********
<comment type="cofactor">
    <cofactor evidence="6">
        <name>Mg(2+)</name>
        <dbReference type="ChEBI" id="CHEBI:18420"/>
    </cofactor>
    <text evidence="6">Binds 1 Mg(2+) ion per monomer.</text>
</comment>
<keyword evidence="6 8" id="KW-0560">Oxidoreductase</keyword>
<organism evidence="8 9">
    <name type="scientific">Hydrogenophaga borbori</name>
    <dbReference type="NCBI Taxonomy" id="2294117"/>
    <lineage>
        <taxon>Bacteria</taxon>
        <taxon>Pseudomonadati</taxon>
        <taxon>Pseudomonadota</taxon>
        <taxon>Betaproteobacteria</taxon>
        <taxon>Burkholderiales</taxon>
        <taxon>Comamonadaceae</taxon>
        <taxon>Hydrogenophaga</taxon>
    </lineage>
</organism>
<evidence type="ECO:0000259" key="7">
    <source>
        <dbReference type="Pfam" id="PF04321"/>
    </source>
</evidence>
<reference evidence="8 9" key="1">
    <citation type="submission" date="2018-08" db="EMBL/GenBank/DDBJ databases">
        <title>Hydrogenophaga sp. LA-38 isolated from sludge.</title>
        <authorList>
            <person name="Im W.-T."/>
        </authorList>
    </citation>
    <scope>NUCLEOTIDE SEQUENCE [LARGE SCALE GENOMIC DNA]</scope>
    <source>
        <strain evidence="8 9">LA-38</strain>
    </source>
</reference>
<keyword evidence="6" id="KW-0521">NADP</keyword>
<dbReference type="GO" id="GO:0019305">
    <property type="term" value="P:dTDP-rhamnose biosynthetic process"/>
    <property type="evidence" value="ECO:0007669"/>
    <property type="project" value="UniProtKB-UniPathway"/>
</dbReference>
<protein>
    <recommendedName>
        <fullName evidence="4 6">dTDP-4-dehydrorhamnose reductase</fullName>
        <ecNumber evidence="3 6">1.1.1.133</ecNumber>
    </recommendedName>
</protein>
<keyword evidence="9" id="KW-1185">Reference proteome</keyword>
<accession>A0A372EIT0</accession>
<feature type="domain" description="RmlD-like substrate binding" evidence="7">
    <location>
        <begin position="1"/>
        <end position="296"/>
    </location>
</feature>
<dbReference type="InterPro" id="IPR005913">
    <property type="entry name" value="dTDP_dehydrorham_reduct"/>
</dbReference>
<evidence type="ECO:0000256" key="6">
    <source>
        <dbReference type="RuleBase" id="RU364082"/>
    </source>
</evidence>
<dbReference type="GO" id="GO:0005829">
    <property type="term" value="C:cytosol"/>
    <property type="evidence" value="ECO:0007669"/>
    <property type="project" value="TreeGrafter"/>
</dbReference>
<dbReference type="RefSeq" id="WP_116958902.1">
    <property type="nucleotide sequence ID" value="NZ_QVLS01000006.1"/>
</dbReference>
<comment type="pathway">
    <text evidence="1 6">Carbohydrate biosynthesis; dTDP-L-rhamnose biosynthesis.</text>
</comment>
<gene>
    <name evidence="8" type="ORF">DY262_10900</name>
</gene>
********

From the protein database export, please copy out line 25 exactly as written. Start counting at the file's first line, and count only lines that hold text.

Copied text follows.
    </source>